Greater occipital nerve innervates the scalp on the top of the head and less frequently is associated with temporal headache. However in severe cases of GONN the tension in the cranial aponeurosis and scalp spreads to the temporal area and it may trigger temporal headache secondarily. The tension in the posterior cervical muscles is direct cause of GONN and MONN.

The major differences of temporal headache as a result of MONN are:

1. In case of temporal headache as a result MONN the pain frequently originates on the back of the head and radiates to the temporal area.
2. Frequently the patients have other sensory abnormalities in the temporal area: tingling, burning pain, local numbness.
3. There is no increase in the intensity of headache during or after chewing.
4. Three Knuckles Test and Lateral Movement Tests are negative.

Temporal Arteritis (TA)

TA is inflammation, narrowing and loss of elasticity in temporal arteries. TA may also mimic TMJ dysfunction because it causes temporal headache as well as restriction of movements in TMJ.

The major differences of TA are:

1. TA affects only patients after 55.
2. TA accompanies by mild fever and fatigue.
3. Temporal headache is constant and it may got worse during chewing.
4. TA accompanies by stiffness and pain in the neck, shoulders, back and legs.
5. TA also accompanied by visual abnormalities.
6. Patients with TA exhibit weakness of masticatory muscles and may exhibit pain in the area of TMJ. They chew food slowly and have difficulties with hard food.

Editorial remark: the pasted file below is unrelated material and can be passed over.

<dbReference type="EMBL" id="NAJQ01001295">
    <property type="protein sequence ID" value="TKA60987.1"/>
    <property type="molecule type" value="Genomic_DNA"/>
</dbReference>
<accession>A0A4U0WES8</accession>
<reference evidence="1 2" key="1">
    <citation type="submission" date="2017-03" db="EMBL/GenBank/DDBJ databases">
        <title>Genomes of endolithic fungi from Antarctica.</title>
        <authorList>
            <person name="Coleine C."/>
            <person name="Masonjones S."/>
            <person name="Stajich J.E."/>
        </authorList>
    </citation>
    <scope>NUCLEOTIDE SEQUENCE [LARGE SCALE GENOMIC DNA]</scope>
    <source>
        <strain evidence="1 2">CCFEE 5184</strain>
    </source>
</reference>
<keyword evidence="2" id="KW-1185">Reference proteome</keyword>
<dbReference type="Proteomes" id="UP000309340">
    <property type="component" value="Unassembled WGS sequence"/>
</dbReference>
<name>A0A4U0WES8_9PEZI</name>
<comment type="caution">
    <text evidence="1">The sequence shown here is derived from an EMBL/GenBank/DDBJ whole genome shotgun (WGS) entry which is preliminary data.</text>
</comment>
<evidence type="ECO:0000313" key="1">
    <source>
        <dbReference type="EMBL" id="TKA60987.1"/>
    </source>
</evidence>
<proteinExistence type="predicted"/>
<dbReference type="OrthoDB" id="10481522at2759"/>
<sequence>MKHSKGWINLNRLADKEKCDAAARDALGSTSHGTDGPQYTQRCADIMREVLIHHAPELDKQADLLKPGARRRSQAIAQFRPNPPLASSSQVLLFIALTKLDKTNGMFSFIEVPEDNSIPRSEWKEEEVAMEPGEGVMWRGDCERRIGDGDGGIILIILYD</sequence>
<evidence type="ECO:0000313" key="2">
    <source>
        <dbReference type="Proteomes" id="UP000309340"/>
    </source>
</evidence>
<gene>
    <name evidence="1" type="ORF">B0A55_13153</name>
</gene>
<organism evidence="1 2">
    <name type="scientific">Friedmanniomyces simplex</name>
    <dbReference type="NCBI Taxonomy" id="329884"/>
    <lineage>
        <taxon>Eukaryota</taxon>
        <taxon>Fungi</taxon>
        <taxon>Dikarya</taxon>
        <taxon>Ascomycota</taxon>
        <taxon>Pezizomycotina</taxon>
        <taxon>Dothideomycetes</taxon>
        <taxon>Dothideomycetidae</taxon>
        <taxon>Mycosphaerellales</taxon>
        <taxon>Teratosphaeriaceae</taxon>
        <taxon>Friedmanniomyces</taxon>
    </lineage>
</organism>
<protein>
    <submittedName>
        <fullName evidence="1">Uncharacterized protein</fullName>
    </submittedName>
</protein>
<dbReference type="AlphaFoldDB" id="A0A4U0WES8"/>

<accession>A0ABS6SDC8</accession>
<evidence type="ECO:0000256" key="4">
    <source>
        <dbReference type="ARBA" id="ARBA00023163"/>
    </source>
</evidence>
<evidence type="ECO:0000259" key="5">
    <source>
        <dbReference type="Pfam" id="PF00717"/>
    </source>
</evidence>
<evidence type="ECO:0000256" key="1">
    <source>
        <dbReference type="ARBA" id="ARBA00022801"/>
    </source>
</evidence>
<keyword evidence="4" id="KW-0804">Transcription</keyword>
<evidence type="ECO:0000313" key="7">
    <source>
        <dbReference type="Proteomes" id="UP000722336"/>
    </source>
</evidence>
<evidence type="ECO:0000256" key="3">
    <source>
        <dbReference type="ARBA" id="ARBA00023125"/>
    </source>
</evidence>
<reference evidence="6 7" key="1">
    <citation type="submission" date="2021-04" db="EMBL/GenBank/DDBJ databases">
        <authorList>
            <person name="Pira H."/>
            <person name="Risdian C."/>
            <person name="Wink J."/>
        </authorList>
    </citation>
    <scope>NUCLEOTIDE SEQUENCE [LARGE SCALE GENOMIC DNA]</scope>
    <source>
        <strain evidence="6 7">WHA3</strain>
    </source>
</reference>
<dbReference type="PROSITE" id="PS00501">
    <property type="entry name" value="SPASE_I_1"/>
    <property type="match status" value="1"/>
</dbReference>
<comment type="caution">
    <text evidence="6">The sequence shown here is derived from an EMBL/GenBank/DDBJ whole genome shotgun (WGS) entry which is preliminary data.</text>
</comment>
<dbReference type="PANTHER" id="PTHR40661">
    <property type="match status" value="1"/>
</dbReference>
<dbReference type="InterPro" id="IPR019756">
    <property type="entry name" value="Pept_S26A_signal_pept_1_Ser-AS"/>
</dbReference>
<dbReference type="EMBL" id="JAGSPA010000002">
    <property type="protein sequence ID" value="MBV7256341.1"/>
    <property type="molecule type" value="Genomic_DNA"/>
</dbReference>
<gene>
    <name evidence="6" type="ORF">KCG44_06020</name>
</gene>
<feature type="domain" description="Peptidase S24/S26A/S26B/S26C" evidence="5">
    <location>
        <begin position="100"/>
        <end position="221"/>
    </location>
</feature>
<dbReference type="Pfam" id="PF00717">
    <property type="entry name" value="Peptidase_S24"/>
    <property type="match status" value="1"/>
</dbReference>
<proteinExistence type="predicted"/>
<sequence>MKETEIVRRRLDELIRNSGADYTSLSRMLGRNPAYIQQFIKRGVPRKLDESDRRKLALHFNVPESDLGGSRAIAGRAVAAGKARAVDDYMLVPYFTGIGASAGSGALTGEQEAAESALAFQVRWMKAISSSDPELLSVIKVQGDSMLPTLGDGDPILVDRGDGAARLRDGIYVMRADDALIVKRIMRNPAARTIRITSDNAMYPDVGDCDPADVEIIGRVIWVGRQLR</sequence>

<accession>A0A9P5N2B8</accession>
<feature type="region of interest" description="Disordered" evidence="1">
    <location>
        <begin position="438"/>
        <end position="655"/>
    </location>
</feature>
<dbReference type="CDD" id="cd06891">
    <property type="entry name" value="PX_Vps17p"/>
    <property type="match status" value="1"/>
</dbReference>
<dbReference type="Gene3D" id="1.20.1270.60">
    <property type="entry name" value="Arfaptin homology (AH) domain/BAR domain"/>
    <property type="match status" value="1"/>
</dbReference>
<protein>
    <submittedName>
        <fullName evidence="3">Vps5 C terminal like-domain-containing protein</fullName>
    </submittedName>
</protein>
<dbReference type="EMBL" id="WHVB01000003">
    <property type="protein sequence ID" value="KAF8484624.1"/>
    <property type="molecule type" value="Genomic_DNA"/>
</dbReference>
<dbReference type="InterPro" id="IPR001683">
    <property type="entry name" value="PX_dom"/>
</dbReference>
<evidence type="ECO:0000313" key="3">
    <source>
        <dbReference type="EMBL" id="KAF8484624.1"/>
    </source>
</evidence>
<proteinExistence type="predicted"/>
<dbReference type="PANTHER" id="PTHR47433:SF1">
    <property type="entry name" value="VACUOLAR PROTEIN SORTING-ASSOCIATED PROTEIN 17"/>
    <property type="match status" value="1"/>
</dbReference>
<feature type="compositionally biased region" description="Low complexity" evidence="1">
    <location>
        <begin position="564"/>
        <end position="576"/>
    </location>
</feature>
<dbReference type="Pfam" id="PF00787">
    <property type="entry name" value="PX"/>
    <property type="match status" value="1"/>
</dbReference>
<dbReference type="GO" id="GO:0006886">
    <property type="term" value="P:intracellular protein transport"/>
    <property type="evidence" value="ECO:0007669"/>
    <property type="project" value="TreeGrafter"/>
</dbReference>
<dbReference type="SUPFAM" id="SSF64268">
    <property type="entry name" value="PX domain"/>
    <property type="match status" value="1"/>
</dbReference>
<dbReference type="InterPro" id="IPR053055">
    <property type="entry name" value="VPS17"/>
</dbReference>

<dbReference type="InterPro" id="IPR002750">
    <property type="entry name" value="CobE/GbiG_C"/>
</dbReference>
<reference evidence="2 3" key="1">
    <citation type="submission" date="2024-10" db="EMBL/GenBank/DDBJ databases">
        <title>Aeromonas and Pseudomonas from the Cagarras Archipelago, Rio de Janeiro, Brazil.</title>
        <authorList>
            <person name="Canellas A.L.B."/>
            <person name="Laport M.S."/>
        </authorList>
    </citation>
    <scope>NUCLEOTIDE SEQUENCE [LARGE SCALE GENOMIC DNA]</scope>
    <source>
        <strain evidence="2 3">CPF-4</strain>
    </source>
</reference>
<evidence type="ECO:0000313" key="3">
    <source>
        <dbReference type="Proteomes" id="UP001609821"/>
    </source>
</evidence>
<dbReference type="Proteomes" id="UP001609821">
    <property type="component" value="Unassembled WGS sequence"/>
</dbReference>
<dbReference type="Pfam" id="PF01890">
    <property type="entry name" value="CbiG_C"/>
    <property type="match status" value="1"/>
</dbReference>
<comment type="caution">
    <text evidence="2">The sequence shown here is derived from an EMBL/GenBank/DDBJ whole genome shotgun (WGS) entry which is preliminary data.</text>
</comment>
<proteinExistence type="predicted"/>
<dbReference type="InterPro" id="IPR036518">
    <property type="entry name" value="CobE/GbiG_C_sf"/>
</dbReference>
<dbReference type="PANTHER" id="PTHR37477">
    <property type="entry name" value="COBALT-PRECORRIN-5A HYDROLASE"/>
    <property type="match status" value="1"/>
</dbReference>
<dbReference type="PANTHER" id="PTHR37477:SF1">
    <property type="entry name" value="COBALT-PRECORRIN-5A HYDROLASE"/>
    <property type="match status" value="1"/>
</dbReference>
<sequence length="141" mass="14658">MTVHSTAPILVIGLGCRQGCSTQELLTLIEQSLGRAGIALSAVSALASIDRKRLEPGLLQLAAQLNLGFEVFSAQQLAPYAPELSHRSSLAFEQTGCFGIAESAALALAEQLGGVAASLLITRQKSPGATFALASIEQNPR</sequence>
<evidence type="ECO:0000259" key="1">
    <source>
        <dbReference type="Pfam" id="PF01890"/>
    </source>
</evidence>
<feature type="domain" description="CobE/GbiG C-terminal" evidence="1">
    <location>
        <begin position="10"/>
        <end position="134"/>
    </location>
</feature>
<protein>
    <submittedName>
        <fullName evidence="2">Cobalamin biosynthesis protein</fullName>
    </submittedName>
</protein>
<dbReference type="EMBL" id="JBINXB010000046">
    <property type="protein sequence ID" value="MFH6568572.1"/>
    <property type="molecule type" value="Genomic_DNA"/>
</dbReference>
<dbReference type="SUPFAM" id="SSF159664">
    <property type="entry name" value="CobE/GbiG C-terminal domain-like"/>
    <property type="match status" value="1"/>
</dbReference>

Trigeminal Nerve Neuralgia (TNT)

Patients with TNT may also mimic TMJ dysfunction because this pathological condition may also trigger temporal headache.

Trigeminal nerve is cranial nerve and doesn’t innervate temporal area but TNN may trigger pain radiation there and also be responsible in the tension developed in the cranial aponeurosis.

The major differences of temporal headache as a result of TNN are:

1. Initially pain originated on the face and it still mainly affects the face.
2. The pain is much more intense and it combines with burning or itching.
3. Pain may increase its intensity during chewing but major difference is its constant character. Pain bothers patients 24 hours and very frequently dramatically increases its intensity at night.
4. Three Knuckles Test and Lateral Movement Tests can be positive. However restrictions of mouth opening or lateral movements of the lower jaw are results of intense facial pain rather of the pain in the TMJ area.

REFERENCES
Balasubramaniam R, de Leeuw R, Zhu H, Nickerson RB, Okeson JP, Carlson CR. Prevalence of temporomandibular disorders in fibromyalgia and failed back syndrome patients: a blinded prospective comparison study. Oral Surg Oral Med Oral Pathol Oral Radiol Endod, 2007 Aug;104(2):204-16.
Ballegaard V, Thede-Schmidt-Hansen P, Svensson P, Jensen R. Are headache and temporomandibular disorders related? A blinded study. Cephalalgia, 2008 Aug;28(8):832-41.
Ciancaglini R, Radaelli G. The relationship between headache and symptoms of temporomandibular disorder in the general population. J Dent, 2001; 29:93-8.